St. Louis Public Radio
St. Louis, Missouri
Broadcast areaGreater St. Louis
Frequency90.7 MHz (HD Radio)
FormatPublic radio
SubchannelsHD1: KWMU analog
HD2: Jazz "Jazz KWMU-2"
HD3: Classical "Classical 90.7 KWMU-3/ WQUB-3"
AffiliationsNPR, APM, PRX
OwnerUniversity of Missouri-St. Louis
(The Curators of the University of Missouri)
First air date
June 2, 1972
Technical information
Licensing authority
Facility ID65585
ERP100,000 watts
HAAT289 meters (949 feet)
Transmitter coordinates
38°34′50″N 90°19′45″W / 38.58056°N 90.32917°W / 38.58056; -90.32917
Public license information
Louis Public Radio Profile
WebcastListen Live

KWMU are the call letters for St. Louis Public Radio's stations, 90.7 FM KWMU-1, Jazz KWMU-2, and Classical KWMU-3, in St. Louis, Missouri, United States. St. Louis Public Radio broadcasts in HD Radio utilizing extra subchannels. KWMU-1, 90.7 FM, is the flagship NPR station in the region.

KWMU HD1.jpg
KWMU HD2.jpg
KWMU broadcasting in HD including all of the subchannels.
KWMU broadcasting in HD including all of the subchannels.

St. Louis Public Radio (STLPR) also broadcasts on KMST in Rolla, MO, and WQUB in Quincy, IL, and produces regional news coverage, local arts and news programs, and original podcasts.

It is licensed to the Curators of the University of Missouri System and operates as part of the University of Missouri-St. Louis. Its studios are located in Grand Center in midtown St. Louis.

About St. Louis Public Radio (STLPR)

St. Louis Public Radio's website states that its mission is "To inform and provide a deeper understanding and appreciation of events, ideas and cultures for a more inspired and engaged public."[1]

First signing on the air on June 2, 1972, STLPR has more than 500,000 readers and listeners in the St. Louis area.[2] The station employs more than 30 journalists and has a total staff of over 70,[3] with hundreds of volunteers helping for special events. In 1983, it was the first radio station in St. Louis to play music from compact discs. A year later, it became the first radio station in the United States to broadcast Ambisonic programs. In 1992, the station increased its effective radiated power to 100,000 watts. In 1995, the station moved to an all-news format.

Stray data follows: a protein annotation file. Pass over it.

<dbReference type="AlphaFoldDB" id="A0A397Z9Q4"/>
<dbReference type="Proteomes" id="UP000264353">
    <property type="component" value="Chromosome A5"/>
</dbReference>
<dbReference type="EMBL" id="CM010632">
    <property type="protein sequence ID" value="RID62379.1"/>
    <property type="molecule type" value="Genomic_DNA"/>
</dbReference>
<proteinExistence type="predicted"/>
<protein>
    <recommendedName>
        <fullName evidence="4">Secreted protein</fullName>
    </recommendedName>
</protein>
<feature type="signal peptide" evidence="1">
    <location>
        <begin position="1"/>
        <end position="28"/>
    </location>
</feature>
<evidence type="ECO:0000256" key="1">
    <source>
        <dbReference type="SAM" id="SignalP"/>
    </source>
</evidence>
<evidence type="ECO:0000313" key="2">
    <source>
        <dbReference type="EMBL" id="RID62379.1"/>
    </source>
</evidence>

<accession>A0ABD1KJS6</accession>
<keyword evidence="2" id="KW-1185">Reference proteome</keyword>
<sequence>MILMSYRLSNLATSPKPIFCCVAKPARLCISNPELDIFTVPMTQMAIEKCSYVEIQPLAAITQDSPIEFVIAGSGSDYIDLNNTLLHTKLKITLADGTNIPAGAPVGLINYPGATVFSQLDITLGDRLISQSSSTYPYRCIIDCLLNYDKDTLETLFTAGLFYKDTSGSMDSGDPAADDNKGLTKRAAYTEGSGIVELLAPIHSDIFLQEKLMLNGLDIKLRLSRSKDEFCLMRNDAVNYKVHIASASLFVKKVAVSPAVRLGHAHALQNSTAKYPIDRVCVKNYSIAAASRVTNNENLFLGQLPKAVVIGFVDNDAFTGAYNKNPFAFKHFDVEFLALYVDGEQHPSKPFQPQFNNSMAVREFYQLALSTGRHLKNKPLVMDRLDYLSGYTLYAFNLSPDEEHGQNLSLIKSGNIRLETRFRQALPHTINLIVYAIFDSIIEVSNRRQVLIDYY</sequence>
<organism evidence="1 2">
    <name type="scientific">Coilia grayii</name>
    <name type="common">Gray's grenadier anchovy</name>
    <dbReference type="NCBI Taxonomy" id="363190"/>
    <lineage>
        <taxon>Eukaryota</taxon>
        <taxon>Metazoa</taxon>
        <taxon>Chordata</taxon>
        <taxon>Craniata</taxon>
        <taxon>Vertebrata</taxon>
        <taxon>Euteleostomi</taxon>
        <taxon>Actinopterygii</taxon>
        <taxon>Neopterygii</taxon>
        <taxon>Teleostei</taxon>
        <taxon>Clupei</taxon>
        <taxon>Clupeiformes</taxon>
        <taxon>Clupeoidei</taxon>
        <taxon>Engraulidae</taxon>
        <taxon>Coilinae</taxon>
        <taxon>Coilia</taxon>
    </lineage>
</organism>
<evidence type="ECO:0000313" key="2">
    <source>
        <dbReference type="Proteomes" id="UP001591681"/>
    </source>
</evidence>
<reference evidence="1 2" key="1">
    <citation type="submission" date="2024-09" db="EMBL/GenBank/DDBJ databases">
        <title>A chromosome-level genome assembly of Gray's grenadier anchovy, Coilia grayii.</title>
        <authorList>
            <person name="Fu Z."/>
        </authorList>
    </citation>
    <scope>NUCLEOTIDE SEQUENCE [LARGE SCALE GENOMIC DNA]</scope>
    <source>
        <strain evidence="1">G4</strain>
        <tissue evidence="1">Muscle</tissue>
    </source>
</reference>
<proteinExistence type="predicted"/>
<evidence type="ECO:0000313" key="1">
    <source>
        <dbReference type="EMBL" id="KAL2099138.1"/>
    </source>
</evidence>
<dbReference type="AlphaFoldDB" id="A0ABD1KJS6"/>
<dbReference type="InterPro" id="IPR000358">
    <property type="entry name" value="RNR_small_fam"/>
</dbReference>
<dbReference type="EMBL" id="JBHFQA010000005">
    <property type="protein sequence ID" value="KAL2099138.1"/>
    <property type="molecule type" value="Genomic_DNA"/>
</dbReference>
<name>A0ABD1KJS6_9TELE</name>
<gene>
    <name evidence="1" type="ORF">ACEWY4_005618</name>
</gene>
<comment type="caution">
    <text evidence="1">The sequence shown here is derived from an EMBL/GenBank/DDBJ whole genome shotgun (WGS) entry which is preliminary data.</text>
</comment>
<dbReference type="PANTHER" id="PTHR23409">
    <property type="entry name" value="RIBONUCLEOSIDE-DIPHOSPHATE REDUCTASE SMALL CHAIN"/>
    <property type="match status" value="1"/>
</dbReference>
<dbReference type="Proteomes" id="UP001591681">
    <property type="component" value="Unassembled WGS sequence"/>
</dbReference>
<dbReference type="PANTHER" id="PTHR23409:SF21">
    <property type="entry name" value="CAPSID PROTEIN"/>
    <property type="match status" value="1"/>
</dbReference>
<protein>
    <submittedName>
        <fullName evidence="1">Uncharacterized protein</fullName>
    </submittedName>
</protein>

STLPR started broadcasting in HD Radio in 2006. In the fall of 2008, the station added a second digital stream, KWMU-2 The Gateway (Now Jazz KWMU-2), on its second digital subcarrier. It airs mostly alternative and world music. In the spring of 2010, the station added a third digital stream, Classical 90.7 KWMU-3, a 24-hour classical music service. Both stream live on the Internet.

On September 10, 2009, the station rebranded as St. Louis Public Radio and its website to

In September 2010, STLPR became the radio outlet for live broadcasts of the St. Louis Symphony Orchestra broadcasting its Saturday night concerts from Powell Symphony Hall.

In April 2011, STLPR broke ground on a state-of-the-art studio facility at Grand Center. The facility also houses academic space for UMSL. On June 18, 2012, STLPR moved from its longtime home on the first floor of Lucas Hall on the UMSL North campus in Bellerive, to the new facility.[4]

On July 26, 2012, UMSL officially acquired WQUB from Quincy University. The station now serves as a semi-satellite of KWMU in the Tri-State Area.

Beginning July 1, 2017, UMSL adopted Rolla station KMST as a satellite of KWMU for south-central Missouri.


The station receives its funding from private donations, corporate sponsors, local, regional and national grants, as well as the University of Missouri-St. Louis.

In Fiscal Year 2019, STLPR's revenue totaled $8,856,000.[5] Its sources were from:

Revenue from Community Support totaled $8,130,000. Its sources were from:


  1. ^ "About Us - St. Louis Public Radio". Retrieved 2019-09-17.
  2. ^ "2020 Annual Report". Retrieved 2020-03-10.
  3. ^ Staff | St. Louis Public Radio Retrieved 10 March 2020. ((cite web)): Missing or empty |title= (help)
  4. ^ "UMSL at Grand Center to unveil building Saturday". Retrieved 2012-11-18.
  5. ^ "July 2019 - June 2020 Impact Report St. Louis Public Radio". Retrieved 2021-11-02.